Meaningful Distinction:

Patrick S. Lasswell Look outward for something to accomplish, not inward for something to despise.
pslblog at gmail dot com
Thursday, November 06, 2003
Arguing With Sean: Tort Reform

I make no secret of my regular disagreement with Sean LaFreniere. I agree with him on many, probably almost all, important things. I also find him misinformed and with bad priorities a lot of the time. What is more entertaining is that we are both comfortable with confrontation. Sean credits this to our mutual Irish ancestry, and is very wrong because I have never punched him in the nose, a key racial identifier for dispute resolution.

Most recently, Sean and I are arguing about Tort Reform. I would have this argument in the comments section of his blog, but I hate the tiny type of the java app that he is using and I don't like to get caught misspelling. (I'm not complaining too bitterly, my blog doesn't even have a crappy comments function, I have to envy his.) I think this argument is worth having and should be done on the Big Screen, so here goes:

The personal injury and class action lawsuit aspect of our legal system is broken. The tort bar is not held responsible for the economic and social impact of their actions. The reward of money for unprofitable activity is best used as a spice, not a staple. In many States of the Union, the tort bar controls the judicial process to the extent that they have made the reward of money for unprofitable activity a staple for a considerable portion of the populace. The most dramatic result of this process is that in several states it is difficult if not impossible to get medical care. Obstetricians, emergency physicians and neurosurgeons in particular are moving from states where they can no longer afford malpractice insurance because of out of control tort bars. Indulging lawyers at the price of prenatal care is indefensible.

Beyond this, the drive to jackpot justice at the State Attorney General level is rapidly approaching frenzy. This is a particularly destructive trend because Attorney Generals are not subject to the same political opposition and accountability for their actions that other statewide politicians are due to the technical nature of their jobs. State Attorney Generals do not get unseated for indulging in frivolous lawsuits against out of state companies, especially when there is settlement money in the offing. This is egregiously pernicious because the AG's sub-contract the work and part of the settlement to powerful and wealthy class action specializing law firms who are in no way accountable to the citizens of the state. These large class action firms have, since the asbestos and tobacco settlements, achieved what can be described as critical mass; they are capable of self-sustaining operations. When a firm can spend a decade grinding down a profitable business with the expectation of a reward regardless of the merits of the case, the system is broken and needs to be fixed. That is the situation we have today.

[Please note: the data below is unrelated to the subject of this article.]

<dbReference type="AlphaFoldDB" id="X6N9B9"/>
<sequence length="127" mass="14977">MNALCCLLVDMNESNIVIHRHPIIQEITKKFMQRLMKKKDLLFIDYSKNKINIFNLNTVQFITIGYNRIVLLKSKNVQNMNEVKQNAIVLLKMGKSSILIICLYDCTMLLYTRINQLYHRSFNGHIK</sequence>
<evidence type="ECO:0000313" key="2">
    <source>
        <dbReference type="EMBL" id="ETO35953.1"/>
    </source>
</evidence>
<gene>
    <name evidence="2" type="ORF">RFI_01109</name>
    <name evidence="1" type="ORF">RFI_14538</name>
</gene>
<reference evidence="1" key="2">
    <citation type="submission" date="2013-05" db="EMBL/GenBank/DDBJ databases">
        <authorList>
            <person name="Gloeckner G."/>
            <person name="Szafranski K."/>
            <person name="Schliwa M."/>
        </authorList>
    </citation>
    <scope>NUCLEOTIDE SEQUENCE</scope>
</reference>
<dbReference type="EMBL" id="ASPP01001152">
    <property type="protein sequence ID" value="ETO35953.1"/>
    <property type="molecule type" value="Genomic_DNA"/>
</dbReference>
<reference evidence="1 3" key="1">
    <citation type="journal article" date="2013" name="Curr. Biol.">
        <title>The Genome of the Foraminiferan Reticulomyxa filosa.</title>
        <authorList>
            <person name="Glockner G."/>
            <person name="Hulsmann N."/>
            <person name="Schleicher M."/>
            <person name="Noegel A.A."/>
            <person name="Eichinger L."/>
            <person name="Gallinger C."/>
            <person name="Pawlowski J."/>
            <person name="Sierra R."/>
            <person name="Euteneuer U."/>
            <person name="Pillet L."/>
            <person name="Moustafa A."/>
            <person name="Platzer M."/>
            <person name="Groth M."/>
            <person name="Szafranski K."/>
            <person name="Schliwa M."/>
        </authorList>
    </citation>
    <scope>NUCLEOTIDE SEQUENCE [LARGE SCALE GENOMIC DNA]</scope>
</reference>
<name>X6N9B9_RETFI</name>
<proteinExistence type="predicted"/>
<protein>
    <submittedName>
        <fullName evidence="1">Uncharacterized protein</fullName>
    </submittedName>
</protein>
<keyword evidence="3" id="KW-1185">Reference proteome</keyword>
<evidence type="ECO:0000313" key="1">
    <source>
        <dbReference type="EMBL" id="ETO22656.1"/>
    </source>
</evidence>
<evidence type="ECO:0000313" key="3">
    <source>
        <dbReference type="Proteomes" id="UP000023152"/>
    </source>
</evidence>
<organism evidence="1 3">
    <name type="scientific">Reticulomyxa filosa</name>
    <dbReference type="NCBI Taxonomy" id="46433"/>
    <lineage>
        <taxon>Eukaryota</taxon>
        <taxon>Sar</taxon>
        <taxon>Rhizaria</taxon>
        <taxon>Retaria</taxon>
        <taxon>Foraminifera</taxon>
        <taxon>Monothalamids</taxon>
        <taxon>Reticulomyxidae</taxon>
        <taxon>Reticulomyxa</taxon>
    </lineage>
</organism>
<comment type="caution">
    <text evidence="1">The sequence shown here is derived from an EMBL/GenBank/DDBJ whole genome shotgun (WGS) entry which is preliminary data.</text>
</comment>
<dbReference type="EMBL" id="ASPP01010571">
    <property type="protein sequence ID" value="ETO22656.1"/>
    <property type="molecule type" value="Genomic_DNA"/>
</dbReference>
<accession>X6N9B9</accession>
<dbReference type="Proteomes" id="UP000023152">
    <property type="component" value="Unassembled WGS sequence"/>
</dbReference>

Finally, the effects of the out of control tort bar outweigh the benefit they might give. In much the same way that criminals do much more damage than they ever profit from, tort lawyers are now imposing a much higher economic and social burden than they are delivering an economic or social benefit. Effort spent hiding and defending profit from rapacious lawyers is effort not spent generating beneficial and profitable new products and industries. Judicial hellholes that support jackpot settlements destroy the communities they occupy. Settlements made on the basis of anguished testimony instead of scientific proof destroy the standards of evidence that make the legal system functional. When it becomes more profitable to be litigious than civil, the fundamental social compact is broken, and that is what we are confronted with today.

So tell me again, Sean: Why should we increase the personal injury caps?
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